Researchers in Zurich have unlocked the method mechanism of nanoplatelet formation. Understanding this mechanism could lead to development of nanoplatelets as alternatives to quantum dots.
Nanoplatelets are a type of nanocrystal. These thin, two-dimensional structures have a uniform flat shape. Their thinness — often the width of a few atomic layers — gives them extremely pure color.
Until now, scientists did not understand the mechanism behind platelet formation. Previous theories posited the existence of a template that guided their formation. The research team, led by David Norris of ETH Zürich, discovered that platelets form by melting cadmium carboxylate and selenium.
Using this knowledge, the team theorized that the crystal forms spontaneously with a few cadmium and selenium atoms. After cycles of melting and reforming, the crystal achieves a critical size and grows into a platelet.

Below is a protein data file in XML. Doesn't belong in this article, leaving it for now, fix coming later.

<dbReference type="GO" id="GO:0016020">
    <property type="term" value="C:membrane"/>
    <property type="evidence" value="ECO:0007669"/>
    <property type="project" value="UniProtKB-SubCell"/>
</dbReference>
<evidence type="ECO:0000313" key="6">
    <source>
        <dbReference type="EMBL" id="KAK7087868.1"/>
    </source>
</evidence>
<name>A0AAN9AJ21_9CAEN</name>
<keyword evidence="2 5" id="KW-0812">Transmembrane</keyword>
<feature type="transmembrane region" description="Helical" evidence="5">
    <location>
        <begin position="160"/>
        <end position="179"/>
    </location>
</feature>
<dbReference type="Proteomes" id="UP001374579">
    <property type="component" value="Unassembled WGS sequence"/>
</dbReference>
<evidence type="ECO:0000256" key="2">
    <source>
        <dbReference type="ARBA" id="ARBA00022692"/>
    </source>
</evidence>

To confirm this theory, the team used their model to grow pyrite (FeS2) crystals. “It’s very interesting that we were able to produce these crystals for the first time with pyrite,” said Norris
Nanoplatelets have advantages that could appeal to the display industry. They generate some colors, such as green, better and brighter, and they transfer energy more efficiently. This later characteristic could be useful in lasers or solar cells.
Compared to quantum dots, however, nanoplatelets do not allow continuously variable color. The researchers propose that manufacturing variations could overcome these limitations.